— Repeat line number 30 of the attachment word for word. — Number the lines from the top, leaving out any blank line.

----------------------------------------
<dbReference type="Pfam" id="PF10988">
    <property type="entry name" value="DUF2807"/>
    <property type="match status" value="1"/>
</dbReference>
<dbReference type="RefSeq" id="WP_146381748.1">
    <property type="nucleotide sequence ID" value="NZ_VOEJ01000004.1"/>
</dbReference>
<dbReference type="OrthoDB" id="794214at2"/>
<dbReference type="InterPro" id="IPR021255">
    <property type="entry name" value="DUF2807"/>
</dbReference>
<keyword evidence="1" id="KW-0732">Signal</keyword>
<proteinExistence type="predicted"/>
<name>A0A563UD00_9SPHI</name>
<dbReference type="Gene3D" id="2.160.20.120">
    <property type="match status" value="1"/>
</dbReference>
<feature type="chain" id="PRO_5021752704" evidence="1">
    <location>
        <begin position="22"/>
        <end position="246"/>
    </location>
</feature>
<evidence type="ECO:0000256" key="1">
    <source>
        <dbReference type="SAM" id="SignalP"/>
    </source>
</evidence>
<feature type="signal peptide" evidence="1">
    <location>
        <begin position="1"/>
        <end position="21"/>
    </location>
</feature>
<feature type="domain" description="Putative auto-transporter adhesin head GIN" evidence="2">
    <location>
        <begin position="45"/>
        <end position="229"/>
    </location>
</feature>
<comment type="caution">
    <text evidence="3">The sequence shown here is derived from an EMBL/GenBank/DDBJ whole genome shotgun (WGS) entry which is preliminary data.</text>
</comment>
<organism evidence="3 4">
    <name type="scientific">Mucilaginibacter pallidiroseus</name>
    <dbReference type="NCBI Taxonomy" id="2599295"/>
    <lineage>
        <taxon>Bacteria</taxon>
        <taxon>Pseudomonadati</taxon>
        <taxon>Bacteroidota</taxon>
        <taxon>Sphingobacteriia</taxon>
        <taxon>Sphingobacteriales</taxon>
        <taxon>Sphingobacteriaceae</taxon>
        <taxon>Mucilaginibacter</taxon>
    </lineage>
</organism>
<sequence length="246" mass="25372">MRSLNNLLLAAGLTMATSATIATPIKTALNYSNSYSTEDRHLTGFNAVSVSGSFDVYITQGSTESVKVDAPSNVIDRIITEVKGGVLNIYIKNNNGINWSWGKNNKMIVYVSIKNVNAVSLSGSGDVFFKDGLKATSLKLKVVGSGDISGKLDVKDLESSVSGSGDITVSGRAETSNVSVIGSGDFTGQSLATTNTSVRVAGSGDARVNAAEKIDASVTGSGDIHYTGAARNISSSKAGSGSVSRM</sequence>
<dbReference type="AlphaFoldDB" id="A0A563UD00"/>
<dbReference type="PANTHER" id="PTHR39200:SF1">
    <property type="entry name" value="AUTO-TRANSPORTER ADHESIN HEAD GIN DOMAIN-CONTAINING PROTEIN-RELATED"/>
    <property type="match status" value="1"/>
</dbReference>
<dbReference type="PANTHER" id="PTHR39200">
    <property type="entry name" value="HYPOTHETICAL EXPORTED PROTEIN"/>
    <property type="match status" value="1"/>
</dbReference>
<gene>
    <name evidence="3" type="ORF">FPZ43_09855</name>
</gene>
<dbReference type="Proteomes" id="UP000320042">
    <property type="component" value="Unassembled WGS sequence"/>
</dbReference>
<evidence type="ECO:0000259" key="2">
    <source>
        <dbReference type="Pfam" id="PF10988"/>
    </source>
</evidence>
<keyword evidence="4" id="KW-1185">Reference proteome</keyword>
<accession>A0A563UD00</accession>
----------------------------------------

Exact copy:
    <location>